An article published by the The New York Times in April 2016 brought the sale of the GU272 into the public discourse following a series of student demonstrations in the fall of 2015. The protests prompted the removal of Mulledy and McSherry’s names from two buildings on campus. In 2017 the building which had been previously called Mulledy Hall was named Isaac Hawkins Hall, in honor of Isaac Hawkins, the first enslaved person recorded in the university’s 1838 sale. 

Richard J. Cellini (CAS ’84) created the Georgetown Memory Project (GMP), with the goal of identifying the people the university sold in 1838 and locating their living descendants,, according to the GMP website

Since the launch of the GMP, 232 ancestors of the GU272 and 10,642 direct descendants have been identified, according to the GMP website. 

In 2018, students organized more demonstrations, including an art installation honoring the GU272.  

Student efforts culminated in the GU272 referendum developed by GUSA in 2019, which called for the addition of a $27.20 semesterly fee to student bills for allocation to descendants of the GU272. 

Although the referendum passed overwhelmingly with 66.1% of students voting in favor and an all-time GUSA record election turnout of 57.9%, the university did not move forward with the fee, sparking protest from students who conducted a series of sit-ins outside board of directors’ meetings. 

In lieu of the semesterly fee, DeGioia announced in 2019 the university’s intention to establish a $400,000 reconciliation fund for descendants, as well as community-based projects benefiting descendants. According to a December 2021 petition drafted by members of GUSA, the university has not followed through on their commitment to descendants.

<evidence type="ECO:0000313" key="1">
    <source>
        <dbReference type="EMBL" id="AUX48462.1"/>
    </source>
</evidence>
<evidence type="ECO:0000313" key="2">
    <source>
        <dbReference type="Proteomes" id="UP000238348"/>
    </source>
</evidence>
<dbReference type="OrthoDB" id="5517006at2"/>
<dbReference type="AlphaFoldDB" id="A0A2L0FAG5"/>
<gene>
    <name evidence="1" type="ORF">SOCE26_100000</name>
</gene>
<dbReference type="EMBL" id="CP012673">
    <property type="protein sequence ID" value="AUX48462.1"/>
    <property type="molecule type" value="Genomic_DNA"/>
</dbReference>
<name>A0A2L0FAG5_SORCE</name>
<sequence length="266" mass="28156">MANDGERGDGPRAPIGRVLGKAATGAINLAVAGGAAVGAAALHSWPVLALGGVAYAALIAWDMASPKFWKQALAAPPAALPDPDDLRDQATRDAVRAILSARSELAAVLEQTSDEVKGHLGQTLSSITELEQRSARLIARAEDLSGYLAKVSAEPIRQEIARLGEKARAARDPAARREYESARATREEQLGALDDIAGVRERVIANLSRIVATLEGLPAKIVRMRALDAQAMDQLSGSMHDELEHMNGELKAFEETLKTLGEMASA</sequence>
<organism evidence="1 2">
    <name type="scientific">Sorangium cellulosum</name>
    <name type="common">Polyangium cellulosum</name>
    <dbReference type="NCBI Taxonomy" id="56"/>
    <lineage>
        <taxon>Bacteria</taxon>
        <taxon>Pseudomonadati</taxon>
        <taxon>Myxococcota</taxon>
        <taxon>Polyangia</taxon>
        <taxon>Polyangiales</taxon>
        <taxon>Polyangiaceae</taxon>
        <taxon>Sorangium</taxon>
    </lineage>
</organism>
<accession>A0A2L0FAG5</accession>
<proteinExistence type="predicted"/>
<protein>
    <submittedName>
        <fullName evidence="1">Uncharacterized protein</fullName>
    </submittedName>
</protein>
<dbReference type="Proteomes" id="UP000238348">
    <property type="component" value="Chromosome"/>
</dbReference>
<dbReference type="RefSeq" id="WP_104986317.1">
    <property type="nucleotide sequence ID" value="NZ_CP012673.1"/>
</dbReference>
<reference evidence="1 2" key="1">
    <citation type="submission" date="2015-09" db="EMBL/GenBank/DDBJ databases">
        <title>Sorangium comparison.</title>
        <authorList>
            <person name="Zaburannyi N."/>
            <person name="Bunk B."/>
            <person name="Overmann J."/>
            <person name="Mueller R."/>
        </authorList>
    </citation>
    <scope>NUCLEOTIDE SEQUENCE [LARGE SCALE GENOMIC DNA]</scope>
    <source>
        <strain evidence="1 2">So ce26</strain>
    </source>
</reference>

The reconciliation funds for the 2021-2022 academic year have been set aside for a review by the grant review committee; the fund was delayed due to the COVID-19 pandemic, according to a university spokesperson, who anticipates a spring 2022 launch.

In addition to the reconciliation fund, last fall the university set aside $100,000 of hurricane relief funds to be distributed to GU272 descendant communities in Louisiana after the impact of Hurricane Ida, according to the spokesperson. 

Descendants, Georgetown Community Members Spearhead Activism 

Descendants of the GU272 have honored their ancestors’ histories, including Mélisande Short-Colomb, who shared her family’s history in an autobiographical performance entitled “Here I Am.” Additionally, members of the Georgetown community have advocated for descendants, including Georgetown music professor Carlos Simon, who released a song honoring the 314 enslaved, which was performed at the Library of Congress on Nov. 5.

Descendants of the GU272 and members of GUSA have continued to push for reparation payments to descendants of the enslaved people sold by the university, including most recently at an event Dec. 1 entitled, “Georgetown F*cking Lied.”
Now, two years after DeGioia’s reconciliation fund commitment, descendants have not received any funds from the university.